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AppAdvice App Of The Week For June 3, 2014

AppAdvice App Of The Week For June 3, 2014

June 3, 2014

Every week, our staff will handpick an app from the past two weeks that we believe is a must-download for your iPhone or iPad. These apps will always be from various categories, but they are chosen because our own staff members love it and have been using them daily. So here are this week’s picks! Enjoy!

Editorial for iPhone

Our favorite iPad writing app received a major update last week, and has even brought it over to the iPhone, making it our App of the Week. Say hello to Editorial 1.1, now a universal app.

With the latest update to Editorial, the app now sports a refreshed interface that falls in line with the rest of the iOS 7 aesthetics that we’ve grown used to over the past several months. Everything looks much more clean, simplified, and pleasant on the eyes. While it may take a bit of getting used to on the smaller screen, Editorial on the iPhone works quite well.

The biggest feature of Editorial are the workflows, which can help make writing on iOS easier than ever before. The workflows have made their way into the iPhone version of the app as well, where users can create simple workflows for tasks or make more complex ones with Python scripting. The only difference is the fact that you have a little less screen estate and a smaller keyboard, but the rest is the same. Though, you won’t have a workflow toolbar like on the iPad, but this is understandable, given the space restriction.

Also, due to the iPhone’s screen size, the various screens other than the editing view have to be swiped through, or you tap on a menu to choose the one you want to look at. It’s a bit more annoying than working on the iPad version, but the convenience of having Editorial’s power on the iPhone really makes it worth it.

The update also brought some big changes, including the ability to copy HTML from the Markdown Preview pane (getting rid of the need for a “Markdown to HTML” workflow). The in-app Web browser now also has a combined URL and search field (“omnibar”), making it easier than ever to find what you’re looking for on the Web. And for TaskPaper users, there is also now a new mode for .taskpaper files, as well as new keyboard shortcuts, live word count, a new font, and easier-to-access “Get Clipboard” workflow action. Despite being only a 1.1 update, there have been a lot of changes to Editorial, making this really feel like a 2.0.

We’ve loved Editorial since it graced our iPads, and now we enjoy having the power of it on our iPhones as well. If you write with Markdown, or just need a powerful text editor that will make your job easier, make sure to grab Editorial for your iPhone and iPad. It’s available on the App Store as a universal download for $6.99.

For more information, make sure to check out Joe’s review of Editorial 1.1 here.

Honorable Mention


Are you looking to get the perfect, straight lines in your iPhone photos? Then look no further than the missing link in high-end smartphone photography, SKRWT.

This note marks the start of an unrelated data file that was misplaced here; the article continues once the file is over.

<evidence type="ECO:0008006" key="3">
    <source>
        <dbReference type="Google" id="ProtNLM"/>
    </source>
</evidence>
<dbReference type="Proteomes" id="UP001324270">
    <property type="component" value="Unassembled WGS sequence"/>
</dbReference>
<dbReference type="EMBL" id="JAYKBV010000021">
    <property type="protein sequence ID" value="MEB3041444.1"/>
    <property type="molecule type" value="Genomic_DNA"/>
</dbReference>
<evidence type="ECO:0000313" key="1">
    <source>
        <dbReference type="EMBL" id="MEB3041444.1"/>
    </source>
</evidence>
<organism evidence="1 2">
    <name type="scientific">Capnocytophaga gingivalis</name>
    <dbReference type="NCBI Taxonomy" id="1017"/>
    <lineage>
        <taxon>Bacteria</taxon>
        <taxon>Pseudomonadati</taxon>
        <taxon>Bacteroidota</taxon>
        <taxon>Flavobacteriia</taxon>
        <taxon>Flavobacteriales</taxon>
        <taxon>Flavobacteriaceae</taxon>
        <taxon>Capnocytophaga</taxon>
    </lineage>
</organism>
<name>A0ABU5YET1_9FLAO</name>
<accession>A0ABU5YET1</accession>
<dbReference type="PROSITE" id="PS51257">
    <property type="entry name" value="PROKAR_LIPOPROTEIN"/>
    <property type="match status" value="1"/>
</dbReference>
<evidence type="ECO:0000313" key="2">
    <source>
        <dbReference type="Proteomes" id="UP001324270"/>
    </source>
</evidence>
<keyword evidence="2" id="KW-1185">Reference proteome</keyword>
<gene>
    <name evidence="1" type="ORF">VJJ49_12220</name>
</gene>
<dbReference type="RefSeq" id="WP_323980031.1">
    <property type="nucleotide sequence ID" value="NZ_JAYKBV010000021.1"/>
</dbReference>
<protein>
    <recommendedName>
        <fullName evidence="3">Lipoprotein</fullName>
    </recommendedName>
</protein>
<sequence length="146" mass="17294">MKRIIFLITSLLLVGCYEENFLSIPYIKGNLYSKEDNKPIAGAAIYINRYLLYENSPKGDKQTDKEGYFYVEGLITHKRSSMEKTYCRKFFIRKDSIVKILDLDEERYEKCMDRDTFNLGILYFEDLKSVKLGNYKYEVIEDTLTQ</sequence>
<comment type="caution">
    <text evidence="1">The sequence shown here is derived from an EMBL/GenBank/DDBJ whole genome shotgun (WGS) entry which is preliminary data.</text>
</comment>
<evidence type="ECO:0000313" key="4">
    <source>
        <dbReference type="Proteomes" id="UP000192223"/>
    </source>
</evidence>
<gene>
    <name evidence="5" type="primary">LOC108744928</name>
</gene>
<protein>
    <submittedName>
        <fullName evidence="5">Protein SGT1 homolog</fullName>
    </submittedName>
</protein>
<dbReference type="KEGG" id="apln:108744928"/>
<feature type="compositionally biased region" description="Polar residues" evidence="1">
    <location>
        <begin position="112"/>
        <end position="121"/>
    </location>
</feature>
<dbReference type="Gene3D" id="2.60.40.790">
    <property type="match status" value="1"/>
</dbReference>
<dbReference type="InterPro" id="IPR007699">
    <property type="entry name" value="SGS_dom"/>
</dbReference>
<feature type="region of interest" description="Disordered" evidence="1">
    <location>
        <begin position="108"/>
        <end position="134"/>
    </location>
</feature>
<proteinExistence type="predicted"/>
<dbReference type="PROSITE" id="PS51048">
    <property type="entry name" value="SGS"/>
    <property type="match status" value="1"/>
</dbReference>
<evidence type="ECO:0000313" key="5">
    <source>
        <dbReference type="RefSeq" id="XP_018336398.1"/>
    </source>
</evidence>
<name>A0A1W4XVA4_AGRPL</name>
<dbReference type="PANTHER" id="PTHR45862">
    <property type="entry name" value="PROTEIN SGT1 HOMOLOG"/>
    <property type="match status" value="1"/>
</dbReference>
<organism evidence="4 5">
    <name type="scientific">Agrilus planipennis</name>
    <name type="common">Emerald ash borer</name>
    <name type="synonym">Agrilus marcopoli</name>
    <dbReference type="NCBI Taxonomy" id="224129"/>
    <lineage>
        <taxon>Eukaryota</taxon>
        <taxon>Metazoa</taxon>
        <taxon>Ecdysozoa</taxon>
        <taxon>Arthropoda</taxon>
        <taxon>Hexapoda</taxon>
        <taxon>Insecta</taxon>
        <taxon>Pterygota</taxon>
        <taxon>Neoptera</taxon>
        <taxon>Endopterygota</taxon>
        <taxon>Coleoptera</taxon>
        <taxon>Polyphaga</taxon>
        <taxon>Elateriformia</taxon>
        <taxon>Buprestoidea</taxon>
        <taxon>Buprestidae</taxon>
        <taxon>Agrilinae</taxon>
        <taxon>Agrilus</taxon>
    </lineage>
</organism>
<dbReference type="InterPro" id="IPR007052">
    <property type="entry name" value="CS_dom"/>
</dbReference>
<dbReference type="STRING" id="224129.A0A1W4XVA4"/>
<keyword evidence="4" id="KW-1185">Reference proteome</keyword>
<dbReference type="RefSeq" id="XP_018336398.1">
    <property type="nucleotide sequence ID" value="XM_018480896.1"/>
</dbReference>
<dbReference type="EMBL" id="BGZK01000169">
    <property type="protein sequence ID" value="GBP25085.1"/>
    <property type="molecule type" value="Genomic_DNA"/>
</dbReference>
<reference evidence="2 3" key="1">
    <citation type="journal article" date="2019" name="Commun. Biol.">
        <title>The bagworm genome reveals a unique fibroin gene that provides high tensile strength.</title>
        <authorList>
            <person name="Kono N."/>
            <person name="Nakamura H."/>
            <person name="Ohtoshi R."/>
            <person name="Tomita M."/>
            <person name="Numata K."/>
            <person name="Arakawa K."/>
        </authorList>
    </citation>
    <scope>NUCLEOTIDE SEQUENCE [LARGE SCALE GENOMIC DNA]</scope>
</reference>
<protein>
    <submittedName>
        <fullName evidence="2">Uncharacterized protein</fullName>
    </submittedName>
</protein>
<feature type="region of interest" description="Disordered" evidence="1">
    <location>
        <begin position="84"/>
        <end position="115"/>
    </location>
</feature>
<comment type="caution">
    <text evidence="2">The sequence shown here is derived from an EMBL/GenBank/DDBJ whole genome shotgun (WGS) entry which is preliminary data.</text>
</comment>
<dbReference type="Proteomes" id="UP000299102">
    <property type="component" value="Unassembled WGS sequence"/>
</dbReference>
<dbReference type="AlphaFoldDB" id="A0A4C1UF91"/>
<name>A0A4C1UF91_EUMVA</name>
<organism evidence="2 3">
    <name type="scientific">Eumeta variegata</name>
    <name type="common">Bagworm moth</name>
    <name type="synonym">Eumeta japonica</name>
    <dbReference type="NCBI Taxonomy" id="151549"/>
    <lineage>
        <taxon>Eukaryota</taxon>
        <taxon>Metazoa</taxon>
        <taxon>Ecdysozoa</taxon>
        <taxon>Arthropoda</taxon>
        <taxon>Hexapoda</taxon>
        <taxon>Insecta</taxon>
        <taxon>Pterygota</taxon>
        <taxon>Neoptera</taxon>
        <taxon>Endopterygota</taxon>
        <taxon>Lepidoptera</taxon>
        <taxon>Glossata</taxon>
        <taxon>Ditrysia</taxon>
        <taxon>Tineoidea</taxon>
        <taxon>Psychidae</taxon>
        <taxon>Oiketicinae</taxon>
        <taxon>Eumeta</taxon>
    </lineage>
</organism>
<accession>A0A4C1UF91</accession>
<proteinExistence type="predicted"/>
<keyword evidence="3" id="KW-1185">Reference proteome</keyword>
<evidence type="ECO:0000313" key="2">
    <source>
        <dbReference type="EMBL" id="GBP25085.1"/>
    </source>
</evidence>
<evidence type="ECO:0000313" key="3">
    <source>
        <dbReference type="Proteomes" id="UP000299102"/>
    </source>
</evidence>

This slick app is the one thing that is missing from every iPhone photographer’s toolkit. Because smartphone cameras use a wide-angle lens, it can distort the perspective of lines, and they aren’t as straight as we’d like them to be. Fortunately, SKWRT changes all of that.

The app sports a simple, clean and intuitive interface that is quite easy to pick up and master. Even though it’s simple, you should definitely check out the brief video tutorial they have on their website to get the most out of SKRWT. Photographers can snap new photos directly from the app, or import images from there Camera Roll.

With SKRWT, photographers are able to correct horizontal and vertical perspective distortion, regardless of whether it was just your bare smartphone camera or with any additional add-ons, such as Olloclips, with just a few swipes. Something that was once only available in powerful desktop software is now available in your palm.

What I love most about SKRWT is the fact that no matter which perspective you’re going for (vertical or horizontal), or if you just need to rotate your picture to get a better view, the dial at the bottom is highly accurate, and doesn’t move once you lift your finger off the screen. Because of this, I have been able to achieve the perfect amount of straightness in my photos over the weekend.

There is also full auto-cropping so you can get the perfect lines and results without any worrying of ruining the original image. There’s even the option for correcting the vignette used, so it can be darker or lighter — whatever floats your boat. Before you’re done correcting your photo, make sure to use the app’s colorful grids to make sure everything is straight before you save it.

If you want to share your perfected image with others on Instagram, don’t worry about it being ruined with the forced square crop — SKRWT will add white borders to the image so it’s left in your chosen aspect ratio without being ruined.

SKRWT allows users to edit their images in a non-destructive way, including TIFF files. Results are always saved in full resolution, and the precise editing mode really gives you full control.

I’ve really put SKRWT to work over the weekend, and it’s become a staple in my iPhone photography toolkit. If you’re looking for the missing app for perfecting your smartphone photos, then make sure to grab SKRWT on the iPhone App Store for $1.99.

Mentioned apps


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